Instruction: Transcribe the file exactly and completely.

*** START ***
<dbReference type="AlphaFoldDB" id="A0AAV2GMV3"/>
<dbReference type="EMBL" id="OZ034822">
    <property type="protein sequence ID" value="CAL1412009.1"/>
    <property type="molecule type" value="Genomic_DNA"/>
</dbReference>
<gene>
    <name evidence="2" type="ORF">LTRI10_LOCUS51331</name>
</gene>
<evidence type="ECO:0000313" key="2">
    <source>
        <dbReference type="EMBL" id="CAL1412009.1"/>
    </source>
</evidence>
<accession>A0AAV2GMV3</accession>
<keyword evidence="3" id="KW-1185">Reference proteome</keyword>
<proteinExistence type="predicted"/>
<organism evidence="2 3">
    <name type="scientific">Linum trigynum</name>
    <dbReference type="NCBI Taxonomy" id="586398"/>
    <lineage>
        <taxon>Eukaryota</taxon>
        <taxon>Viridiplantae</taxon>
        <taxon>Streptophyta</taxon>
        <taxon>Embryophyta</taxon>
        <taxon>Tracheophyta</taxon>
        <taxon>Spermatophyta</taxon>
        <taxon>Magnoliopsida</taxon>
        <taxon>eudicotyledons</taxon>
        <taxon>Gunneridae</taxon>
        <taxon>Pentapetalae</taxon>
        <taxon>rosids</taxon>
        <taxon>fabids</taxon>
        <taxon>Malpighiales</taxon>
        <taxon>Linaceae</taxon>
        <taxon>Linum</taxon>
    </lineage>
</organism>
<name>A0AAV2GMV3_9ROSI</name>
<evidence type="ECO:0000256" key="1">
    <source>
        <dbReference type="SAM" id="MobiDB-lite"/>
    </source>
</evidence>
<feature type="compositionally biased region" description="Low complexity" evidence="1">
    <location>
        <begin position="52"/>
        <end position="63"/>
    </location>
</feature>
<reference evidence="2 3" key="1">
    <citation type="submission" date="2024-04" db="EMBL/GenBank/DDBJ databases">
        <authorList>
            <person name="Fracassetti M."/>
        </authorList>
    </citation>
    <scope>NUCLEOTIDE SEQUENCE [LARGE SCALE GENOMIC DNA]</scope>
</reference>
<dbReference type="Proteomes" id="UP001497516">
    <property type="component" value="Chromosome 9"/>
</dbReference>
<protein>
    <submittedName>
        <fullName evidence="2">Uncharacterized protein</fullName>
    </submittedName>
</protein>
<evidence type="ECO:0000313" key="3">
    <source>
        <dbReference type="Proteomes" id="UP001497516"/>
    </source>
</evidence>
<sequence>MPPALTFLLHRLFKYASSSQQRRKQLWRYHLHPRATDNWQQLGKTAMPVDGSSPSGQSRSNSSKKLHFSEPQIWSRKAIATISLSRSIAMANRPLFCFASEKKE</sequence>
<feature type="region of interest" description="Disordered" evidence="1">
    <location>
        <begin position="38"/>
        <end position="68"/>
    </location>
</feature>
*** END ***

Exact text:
<dbReference type="AlphaFoldDB" id="A0AAV2GMV3"/>
<dbReference type="EMBL" id="OZ034822">
    <property type="protein sequence ID" value="CAL1412009.1"/>
    <property type="molecule type" value="Genomic_DNA"/>
</dbReference>
<gene>
    <name evidence="2" type="ORF">LTRI10_LOCUS51331</name>
</gene>
<evidence type="ECO:0000313" key="2">
    <source>
        <dbReference type="EMBL" id="CAL1412009.1"/>
    </source>
</evidence>
<accession>A0AAV2GMV3</accession>
<keyword evidence="3" id="KW-1185">Reference proteome</keyword>
<proteinExistence type="predicted"/>
<organism evidence="2 3">
    <name type="scientific">Linum trigynum</name>
    <dbReference type="NCBI Taxonomy" id="586398"/>
    <lineage>
        <taxon>Eukaryota</taxon>
        <taxon>Viridiplantae</taxon>
        <taxon>Streptophyta</taxon>
        <taxon>Embryophyta</taxon>
        <taxon>Tracheophyta</taxon>
        <taxon>Spermatophyta</taxon>
        <taxon>Magnoliopsida</taxon>
        <taxon>eudicotyledons</taxon>
        <taxon>Gunneridae</taxon>
        <taxon>Pentapetalae</taxon>
        <taxon>rosids</taxon>
        <taxon>fabids</taxon>
        <taxon>Malpighiales</taxon>
        <taxon>Linaceae</taxon>
        <taxon>Linum</taxon>
    </lineage>
</organism>
<name>A0AAV2GMV3_9ROSI</name>
<evidence type="ECO:0000256" key="1">
    <source>
        <dbReference type="SAM" id="MobiDB-lite"/>
    </source>
</evidence>
<feature type="compositionally biased region" description="Low complexity" evidence="1">
    <location>
        <begin position="52"/>
        <end position="63"/>
    </location>
</feature>
<reference evidence="2 3" key="1">
    <citation type="submission" date="2024-04" db="EMBL/GenBank/DDBJ databases">
        <authorList>
            <person name="Fracassetti M."/>
        </authorList>
    </citation>
    <scope>NUCLEOTIDE SEQUENCE [LARGE SCALE GENOMIC DNA]</scope>
</reference>
<dbReference type="Proteomes" id="UP001497516">
    <property type="component" value="Chromosome 9"/>
</dbReference>
<protein>
    <submittedName>
        <fullName evidence="2">Uncharacterized protein</fullName>
    </submittedName>
</protein>
<evidence type="ECO:0000313" key="3">
    <source>
        <dbReference type="Proteomes" id="UP001497516"/>
    </source>
</evidence>
<sequence>MPPALTFLLHRLFKYASSSQQRRKQLWRYHLHPRATDNWQQLGKTAMPVDGSSPSGQSRSNSSKKLHFSEPQIWSRKAIATISLSRSIAMANRPLFCFASEKKE</sequence>
<feature type="region of interest" description="Disordered" evidence="1">
    <location>
        <begin position="38"/>
        <end position="68"/>
    </location>
</feature>